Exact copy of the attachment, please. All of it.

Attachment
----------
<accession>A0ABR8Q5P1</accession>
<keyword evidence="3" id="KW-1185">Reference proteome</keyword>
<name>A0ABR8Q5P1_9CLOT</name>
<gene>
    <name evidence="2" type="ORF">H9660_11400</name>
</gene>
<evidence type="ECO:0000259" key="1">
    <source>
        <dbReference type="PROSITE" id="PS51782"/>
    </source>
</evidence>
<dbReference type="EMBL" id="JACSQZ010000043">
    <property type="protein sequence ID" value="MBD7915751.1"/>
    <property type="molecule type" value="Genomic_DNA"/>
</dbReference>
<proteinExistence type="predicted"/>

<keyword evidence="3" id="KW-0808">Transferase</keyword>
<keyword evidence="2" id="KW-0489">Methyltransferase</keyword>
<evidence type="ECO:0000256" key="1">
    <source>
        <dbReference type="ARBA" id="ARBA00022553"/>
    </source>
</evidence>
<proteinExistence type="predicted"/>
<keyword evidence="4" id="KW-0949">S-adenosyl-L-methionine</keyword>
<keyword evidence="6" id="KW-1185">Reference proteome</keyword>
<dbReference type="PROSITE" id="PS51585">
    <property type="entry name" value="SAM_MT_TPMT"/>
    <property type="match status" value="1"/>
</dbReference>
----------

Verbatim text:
<accession>A0ABR8Q5P1</accession>
<keyword evidence="3" id="KW-1185">Reference proteome</keyword>
<name>A0ABR8Q5P1_9CLOT</name>
<gene>
    <name evidence="2" type="ORF">H9660_11400</name>
</gene>
<evidence type="ECO:0000259" key="1">
    <source>
        <dbReference type="PROSITE" id="PS51782"/>
    </source>
</evidence>
<dbReference type="EMBL" id="JACSQZ010000043">
    <property type="protein sequence ID" value="MBD7915751.1"/>
    <property type="molecule type" value="Genomic_DNA"/>
</dbReference>
<proteinExistence type="predicted"/>

<keyword evidence="3" id="KW-0808">Transferase</keyword>
<keyword evidence="2" id="KW-0489">Methyltransferase</keyword>
<evidence type="ECO:0000256" key="1">
    <source>
        <dbReference type="ARBA" id="ARBA00022553"/>
    </source>
</evidence>
<proteinExistence type="predicted"/>
<keyword evidence="4" id="KW-0949">S-adenosyl-L-methionine</keyword>
<keyword evidence="6" id="KW-1185">Reference proteome</keyword>
<dbReference type="PROSITE" id="PS51585">
    <property type="entry name" value="SAM_MT_TPMT"/>
    <property type="match status" value="1"/>
</dbReference>